James Madison’s Second Inaugural Address,
in a Rare New York Irish Newspaper
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“On the issue of the war are staked our national sovereignty.” [JAMES MADISON].
Newspaper. The Shamrock, or, Hibernian Chronicle
, New York, N.Y., March 13, 1813. Madison’s second inaugural address begins on p. 2 and concludes on p. 3. 4 pp., 12 x 19 in.
It [the War of 1812] was not declared on the part of the United States until it had been long made on them, in reality though not in name; until arguments and postulations had been exhausted; until a positive declaration had been received that the wrongs provoking it would not be discontinued; nor until this last appeal could no longer be delayed without breaking down the spirit of the nation, destroying all confidence in itself and in its political institutions, and...regaining ...our lost rank and respect among independent powers.
On the issue of the war are staked our national sovereignty on the high seas and the security of an important class of citizens, whose occupations give the proper value to those of every other class....I need not call into view the unlawfulness of the practice by which our mariners are forced at the will of every cruising officer from their own vessels into foreign ones, nor paint the outrages inseparable from it. The proofs are in the records of each successive Administration of our Government, and the cruel sufferings of that portion of the American people have found their way to every bosom not dead to the sympathies of human nature....
They have refused to consider as prisoners of war, and threatened to punish as traitors and deserters, persons emigrating without restraint to the United States, incorporated by naturalization into our political family, and fighting under the authority of their adopted country in open and honorable war for the maintenance of its rights and safety....
To render the war short and its success sure, animated and systematic exertions alone are necessary, and the success of our arms now may long preserve our country from the necessity of another resort to them.”
James Madison delivered his second inaugural address in the midst of the War of 1812. For the second time, the United States was fighting Great Britain, this time over the issue of freedom of the seas. The Royal Navy had a long policy of impressing seamen, and officials considered American sailors born before the Revolution to be British subjects and therefore liable to capture and being “pressed” into service. “Free Trade and Sailors’ Rights” became the war’s rallying cry, and appropriately, the major American victories were had at sea, notably the exploits of Captain Isaac Hull, commander of the U.S.S. Constitution, which defeated the H.M.S. Guerriere, Java, Cyane, and Levant. American land forces fared worse, as the British invaded and burned Washington, D.C. on August 24, 1814. The war itself was an extension of the Napoleonic Wars in Europe, and after fighting to a draw, concluded with the Treaty of Ghent in 1814.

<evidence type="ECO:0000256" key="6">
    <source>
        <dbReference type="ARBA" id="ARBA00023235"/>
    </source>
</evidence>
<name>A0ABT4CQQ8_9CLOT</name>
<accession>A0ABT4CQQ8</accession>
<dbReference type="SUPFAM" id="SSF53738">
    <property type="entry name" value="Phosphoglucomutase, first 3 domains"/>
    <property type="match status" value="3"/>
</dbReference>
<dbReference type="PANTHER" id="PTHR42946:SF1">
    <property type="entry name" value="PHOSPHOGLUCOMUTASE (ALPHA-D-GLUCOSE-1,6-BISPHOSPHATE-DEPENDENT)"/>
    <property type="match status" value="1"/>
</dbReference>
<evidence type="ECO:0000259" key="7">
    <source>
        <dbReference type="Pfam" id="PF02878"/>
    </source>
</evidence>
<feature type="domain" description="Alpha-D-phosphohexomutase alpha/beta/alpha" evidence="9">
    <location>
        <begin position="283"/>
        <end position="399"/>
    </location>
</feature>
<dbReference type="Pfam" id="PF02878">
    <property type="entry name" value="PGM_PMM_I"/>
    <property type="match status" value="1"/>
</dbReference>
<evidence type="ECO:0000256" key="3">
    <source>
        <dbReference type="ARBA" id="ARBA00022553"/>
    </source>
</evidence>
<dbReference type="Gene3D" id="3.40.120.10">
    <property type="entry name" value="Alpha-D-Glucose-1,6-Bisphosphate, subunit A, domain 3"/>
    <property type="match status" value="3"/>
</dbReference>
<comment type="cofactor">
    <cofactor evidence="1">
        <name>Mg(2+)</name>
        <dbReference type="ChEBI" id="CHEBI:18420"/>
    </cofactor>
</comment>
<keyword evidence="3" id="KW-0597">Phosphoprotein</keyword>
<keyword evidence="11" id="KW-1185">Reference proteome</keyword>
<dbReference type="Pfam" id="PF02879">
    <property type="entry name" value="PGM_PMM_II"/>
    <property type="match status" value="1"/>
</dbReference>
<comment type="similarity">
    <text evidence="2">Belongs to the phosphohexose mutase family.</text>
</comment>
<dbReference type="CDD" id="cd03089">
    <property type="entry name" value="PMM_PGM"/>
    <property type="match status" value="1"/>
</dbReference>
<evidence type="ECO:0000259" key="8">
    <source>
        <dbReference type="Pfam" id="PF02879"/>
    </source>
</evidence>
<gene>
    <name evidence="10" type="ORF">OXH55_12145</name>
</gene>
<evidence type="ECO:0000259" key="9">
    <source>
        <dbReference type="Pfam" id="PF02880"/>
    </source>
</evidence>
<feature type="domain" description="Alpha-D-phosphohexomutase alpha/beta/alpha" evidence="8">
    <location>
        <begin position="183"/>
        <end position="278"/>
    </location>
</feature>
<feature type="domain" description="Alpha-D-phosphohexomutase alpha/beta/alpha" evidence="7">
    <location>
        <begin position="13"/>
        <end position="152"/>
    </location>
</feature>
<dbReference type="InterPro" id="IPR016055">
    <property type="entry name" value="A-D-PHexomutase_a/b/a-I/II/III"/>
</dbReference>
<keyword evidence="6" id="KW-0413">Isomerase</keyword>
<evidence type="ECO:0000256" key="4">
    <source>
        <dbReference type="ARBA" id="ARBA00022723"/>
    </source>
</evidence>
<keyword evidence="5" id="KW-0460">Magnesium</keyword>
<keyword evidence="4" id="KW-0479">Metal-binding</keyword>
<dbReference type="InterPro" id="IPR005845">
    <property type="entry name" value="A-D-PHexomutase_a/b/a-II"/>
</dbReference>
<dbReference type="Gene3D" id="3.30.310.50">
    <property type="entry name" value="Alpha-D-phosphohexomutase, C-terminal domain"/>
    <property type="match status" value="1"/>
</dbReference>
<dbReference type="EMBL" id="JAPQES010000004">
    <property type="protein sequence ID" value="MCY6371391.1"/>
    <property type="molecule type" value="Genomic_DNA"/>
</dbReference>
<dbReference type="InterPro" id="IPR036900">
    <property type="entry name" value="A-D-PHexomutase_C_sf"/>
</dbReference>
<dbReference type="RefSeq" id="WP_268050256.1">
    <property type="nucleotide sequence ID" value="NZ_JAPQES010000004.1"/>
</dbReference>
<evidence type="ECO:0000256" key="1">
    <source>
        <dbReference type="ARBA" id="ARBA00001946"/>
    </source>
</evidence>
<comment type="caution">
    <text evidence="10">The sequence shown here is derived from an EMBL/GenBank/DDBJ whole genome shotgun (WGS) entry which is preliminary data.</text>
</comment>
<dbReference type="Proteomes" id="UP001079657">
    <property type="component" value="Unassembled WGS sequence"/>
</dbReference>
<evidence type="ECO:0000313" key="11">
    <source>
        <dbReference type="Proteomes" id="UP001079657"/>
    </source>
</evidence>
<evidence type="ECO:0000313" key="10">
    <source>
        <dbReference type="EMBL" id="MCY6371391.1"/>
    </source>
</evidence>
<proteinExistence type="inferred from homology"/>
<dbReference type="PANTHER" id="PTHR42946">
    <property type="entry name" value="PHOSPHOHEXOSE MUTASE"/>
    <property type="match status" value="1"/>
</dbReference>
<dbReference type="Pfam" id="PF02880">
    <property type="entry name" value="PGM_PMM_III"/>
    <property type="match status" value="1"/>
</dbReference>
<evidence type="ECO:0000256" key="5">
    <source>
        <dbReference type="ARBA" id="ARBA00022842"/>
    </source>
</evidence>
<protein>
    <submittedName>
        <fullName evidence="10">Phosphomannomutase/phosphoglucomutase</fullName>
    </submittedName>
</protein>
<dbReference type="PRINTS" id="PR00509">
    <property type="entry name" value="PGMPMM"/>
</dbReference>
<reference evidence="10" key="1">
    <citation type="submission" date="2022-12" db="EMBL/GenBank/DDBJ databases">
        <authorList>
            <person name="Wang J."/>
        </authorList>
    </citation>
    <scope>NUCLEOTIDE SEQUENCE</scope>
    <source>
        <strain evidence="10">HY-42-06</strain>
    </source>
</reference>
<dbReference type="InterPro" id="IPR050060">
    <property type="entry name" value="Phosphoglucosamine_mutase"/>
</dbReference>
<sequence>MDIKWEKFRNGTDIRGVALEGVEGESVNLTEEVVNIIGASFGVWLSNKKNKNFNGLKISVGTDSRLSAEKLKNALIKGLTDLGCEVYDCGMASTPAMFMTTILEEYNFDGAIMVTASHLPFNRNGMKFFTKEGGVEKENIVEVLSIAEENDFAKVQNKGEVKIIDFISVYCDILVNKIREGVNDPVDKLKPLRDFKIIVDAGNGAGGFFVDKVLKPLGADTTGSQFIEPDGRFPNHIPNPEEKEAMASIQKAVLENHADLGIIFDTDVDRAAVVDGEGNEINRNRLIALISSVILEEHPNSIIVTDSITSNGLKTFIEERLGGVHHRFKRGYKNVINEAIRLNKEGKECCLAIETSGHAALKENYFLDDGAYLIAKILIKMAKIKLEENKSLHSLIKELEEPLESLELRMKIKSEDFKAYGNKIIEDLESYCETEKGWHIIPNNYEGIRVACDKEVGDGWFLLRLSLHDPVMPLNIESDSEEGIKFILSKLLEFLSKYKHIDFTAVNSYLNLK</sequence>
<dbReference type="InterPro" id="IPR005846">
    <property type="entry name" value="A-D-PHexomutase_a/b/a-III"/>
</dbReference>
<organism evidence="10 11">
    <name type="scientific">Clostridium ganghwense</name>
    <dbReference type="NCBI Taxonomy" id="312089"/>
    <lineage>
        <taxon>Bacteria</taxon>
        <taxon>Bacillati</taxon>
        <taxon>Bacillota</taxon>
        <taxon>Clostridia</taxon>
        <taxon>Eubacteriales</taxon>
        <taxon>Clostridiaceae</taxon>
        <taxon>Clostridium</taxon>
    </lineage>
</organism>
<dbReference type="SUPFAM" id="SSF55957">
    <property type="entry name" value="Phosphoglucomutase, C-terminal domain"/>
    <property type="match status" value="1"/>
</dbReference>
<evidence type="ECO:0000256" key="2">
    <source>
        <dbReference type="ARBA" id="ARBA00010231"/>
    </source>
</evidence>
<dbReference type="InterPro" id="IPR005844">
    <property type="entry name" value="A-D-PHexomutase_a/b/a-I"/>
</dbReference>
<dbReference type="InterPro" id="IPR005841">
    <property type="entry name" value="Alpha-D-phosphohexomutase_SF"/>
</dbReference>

Ultimately, the War of 1812 proved that the United States would remain an independent power, as suggested by Madison’s reference to losing the respect of independent nations. However honorable and popular in some political circles, the war was extremely unpopular in New England, as its economy relied on oceangoing commerce which ground to a halt for the war’s duration.
In addition to Madison’s speech, this newspaper features excerpts from Dennis Taaffe’s 1809 An Impartial History of Ireland, called here simply “History of Ireland,” as well as news from the old country, “Treason,” a “List of the Navy of the United States” providing vessels with their armaments and commanders, and a small piece entitled “Character of a Good Husband.”
A decorative masthead shows a woodcut of an eagle with shield holding three shamrocks in its beak, with the motto: “Fostered Under Thy Wing, We Die In Thy Defence.”